Autonomy founder Mike Lynch cleared in $11bn US fraud trial

  • Representatives and prosecutors say Lynch was cleared on all 15 charges 

British entrepreneur Mike Lynch

British entrepreneur Mike Lynch was last night cleared of fraud by a US court relating to the multi-billion dollar sale of his software firm.

The 58-year-old, who was extradited to the United States last year to face trial, was acquitted alongside former finance executive Stephen Chamberlain.

The verdict by the San Francisco jury marks a major victory for Dr Lynch, who has been dogged by legal problems since the disastrous sale of his company Autonomy to Hewlett-Packard  (HP) for $11.7bn (£8.3bn).

Dr Lynch was accused of deliberately overstating the value of Autonomy, a business he founded in Cambridge in 1996, before it was acquired by the US technology firm in 2011.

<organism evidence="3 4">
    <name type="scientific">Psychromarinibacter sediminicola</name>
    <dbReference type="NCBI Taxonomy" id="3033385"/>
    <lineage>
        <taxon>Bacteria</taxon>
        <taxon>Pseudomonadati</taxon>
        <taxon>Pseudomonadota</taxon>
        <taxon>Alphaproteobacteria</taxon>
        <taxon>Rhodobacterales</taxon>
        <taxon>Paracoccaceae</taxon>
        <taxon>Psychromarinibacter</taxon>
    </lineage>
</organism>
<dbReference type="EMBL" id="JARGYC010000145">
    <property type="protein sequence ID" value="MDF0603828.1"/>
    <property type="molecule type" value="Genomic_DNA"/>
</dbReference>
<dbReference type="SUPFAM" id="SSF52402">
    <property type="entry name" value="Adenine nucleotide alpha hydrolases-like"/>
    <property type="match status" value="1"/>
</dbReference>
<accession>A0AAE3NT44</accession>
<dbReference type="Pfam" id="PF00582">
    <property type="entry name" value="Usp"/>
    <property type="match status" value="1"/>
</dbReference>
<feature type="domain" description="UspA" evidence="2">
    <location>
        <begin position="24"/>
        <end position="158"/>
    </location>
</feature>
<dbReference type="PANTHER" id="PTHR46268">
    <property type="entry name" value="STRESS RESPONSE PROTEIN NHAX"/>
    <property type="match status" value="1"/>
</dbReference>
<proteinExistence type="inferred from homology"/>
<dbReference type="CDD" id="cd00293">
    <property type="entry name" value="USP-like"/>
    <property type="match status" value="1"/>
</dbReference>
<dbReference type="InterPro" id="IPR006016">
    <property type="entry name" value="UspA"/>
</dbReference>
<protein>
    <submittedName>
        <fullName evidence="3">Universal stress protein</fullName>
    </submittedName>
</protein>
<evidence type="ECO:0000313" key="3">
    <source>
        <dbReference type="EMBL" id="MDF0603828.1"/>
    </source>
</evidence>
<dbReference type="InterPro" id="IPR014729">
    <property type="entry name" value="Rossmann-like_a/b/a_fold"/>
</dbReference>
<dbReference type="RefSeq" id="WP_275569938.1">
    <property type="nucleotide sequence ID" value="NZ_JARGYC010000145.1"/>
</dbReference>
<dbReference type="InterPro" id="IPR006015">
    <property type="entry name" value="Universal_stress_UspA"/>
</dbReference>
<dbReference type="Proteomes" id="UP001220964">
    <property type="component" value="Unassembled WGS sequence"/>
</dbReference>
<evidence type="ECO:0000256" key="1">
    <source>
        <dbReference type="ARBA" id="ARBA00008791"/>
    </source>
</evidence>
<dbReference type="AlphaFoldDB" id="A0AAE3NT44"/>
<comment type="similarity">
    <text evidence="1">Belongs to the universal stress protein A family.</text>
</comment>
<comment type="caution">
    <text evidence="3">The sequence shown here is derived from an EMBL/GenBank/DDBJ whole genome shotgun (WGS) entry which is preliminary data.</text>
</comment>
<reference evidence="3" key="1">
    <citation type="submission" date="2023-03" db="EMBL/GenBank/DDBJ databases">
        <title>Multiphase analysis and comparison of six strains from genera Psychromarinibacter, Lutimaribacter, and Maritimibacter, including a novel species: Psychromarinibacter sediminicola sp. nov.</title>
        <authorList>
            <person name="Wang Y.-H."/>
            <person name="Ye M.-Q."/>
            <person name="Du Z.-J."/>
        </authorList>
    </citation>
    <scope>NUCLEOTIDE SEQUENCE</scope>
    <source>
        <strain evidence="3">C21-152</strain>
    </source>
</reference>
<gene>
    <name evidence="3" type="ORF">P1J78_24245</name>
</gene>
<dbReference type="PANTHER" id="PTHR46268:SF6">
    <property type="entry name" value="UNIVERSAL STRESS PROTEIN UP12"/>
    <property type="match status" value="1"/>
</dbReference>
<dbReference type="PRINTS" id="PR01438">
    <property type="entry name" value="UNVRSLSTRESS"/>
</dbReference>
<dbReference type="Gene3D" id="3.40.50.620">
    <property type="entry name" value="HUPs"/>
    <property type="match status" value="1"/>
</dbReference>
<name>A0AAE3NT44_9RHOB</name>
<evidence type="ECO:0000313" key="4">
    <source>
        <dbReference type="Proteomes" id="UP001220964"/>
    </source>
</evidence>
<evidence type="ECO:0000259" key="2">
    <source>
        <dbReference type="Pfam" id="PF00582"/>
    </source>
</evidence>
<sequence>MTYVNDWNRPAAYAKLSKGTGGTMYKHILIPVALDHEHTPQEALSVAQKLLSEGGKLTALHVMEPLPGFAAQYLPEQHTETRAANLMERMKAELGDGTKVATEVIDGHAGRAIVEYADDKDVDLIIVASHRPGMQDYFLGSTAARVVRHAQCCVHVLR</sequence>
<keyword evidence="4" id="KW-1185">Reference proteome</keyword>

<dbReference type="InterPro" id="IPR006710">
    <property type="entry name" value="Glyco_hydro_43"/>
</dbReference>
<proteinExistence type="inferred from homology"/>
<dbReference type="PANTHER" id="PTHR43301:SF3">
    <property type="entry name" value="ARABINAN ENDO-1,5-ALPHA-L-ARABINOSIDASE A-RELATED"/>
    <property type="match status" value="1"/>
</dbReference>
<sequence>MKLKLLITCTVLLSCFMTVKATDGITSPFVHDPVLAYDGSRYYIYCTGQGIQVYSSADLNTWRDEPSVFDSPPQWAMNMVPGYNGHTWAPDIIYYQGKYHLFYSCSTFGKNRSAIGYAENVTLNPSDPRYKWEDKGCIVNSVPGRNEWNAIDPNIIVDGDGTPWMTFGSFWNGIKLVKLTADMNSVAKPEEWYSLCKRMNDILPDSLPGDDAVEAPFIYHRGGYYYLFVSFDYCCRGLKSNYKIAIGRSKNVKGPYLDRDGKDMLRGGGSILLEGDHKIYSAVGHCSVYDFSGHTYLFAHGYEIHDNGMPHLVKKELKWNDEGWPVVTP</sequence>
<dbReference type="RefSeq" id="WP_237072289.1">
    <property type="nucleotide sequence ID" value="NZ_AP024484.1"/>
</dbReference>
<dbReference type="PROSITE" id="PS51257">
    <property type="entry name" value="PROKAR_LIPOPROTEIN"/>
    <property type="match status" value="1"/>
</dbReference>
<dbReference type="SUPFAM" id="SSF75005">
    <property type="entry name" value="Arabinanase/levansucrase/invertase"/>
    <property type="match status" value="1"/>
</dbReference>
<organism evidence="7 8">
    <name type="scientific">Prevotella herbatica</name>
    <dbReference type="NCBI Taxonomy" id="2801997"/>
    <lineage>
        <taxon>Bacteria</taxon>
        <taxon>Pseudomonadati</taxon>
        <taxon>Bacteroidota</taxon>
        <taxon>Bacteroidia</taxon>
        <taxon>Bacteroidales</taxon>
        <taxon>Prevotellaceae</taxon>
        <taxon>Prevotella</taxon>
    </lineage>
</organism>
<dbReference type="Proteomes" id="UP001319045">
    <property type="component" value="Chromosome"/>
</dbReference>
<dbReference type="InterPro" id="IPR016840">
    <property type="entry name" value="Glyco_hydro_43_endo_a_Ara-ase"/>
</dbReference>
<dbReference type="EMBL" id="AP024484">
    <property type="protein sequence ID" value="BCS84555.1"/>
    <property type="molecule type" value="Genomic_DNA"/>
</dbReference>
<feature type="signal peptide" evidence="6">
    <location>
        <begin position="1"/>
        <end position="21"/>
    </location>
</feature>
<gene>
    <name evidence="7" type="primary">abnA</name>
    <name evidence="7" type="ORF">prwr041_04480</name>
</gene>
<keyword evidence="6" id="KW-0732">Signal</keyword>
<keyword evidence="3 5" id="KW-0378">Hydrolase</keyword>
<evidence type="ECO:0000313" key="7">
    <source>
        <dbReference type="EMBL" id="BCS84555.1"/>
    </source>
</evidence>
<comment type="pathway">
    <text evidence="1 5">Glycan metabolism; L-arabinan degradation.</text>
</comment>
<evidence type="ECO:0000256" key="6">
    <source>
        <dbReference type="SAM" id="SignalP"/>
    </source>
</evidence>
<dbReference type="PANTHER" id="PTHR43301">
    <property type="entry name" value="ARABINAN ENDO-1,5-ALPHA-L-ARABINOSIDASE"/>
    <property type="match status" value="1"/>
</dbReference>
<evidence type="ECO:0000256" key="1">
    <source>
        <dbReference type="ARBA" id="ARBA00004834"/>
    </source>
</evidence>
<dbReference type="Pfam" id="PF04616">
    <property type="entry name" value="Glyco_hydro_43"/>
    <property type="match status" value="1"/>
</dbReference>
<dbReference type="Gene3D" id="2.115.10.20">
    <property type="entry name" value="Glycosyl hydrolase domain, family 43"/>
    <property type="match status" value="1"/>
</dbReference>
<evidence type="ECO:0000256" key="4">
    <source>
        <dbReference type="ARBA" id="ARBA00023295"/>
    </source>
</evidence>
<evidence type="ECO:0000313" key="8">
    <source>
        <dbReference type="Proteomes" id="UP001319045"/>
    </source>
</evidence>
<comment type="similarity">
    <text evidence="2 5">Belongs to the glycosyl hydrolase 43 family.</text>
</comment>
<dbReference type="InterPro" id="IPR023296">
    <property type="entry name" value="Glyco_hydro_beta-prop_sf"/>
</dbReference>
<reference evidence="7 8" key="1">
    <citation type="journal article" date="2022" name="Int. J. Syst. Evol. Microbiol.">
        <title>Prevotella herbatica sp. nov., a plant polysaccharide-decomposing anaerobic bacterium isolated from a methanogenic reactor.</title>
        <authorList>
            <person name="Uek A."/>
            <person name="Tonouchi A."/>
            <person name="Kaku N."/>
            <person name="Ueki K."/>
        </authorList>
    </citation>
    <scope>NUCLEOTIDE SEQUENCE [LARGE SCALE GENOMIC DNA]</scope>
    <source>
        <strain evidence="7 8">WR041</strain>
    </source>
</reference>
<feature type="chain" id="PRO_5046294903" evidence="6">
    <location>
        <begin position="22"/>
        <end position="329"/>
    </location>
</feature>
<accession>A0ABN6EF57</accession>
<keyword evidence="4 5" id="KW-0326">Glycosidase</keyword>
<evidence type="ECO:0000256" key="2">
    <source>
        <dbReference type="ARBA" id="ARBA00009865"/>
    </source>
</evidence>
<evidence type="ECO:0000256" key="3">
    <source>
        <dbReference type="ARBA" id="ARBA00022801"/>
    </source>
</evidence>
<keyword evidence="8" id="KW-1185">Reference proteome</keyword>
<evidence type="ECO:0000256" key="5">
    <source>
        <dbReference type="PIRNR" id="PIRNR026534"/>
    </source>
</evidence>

His team had always denied any wrongdoing, arguing that HP had not completed its due diligence sufficiently and failed to understand what it was purchasing.

Representatives for Lynch and prosecutors said Dr Lynch was cleared on all 15 charges – one count of conspiracy, and 14 counts of wire fraud, each connected to specific transactions or communications. 

Mr Chamberlain, who faced the same charges at trial alongside Mr Lynch, was also acquitted on all counts, the Lynch representative said.

A spokesman for the US attorney’s office in San Francisco said: ‘We acknowledge and respect the verdict.

‘We would like to thank the jury for its attentiveness to the evidence the government presented in this case.’

Dr Lynch previously served on a science group that advised the prime minister and was awarded an OBE for services to enterprise in 2006.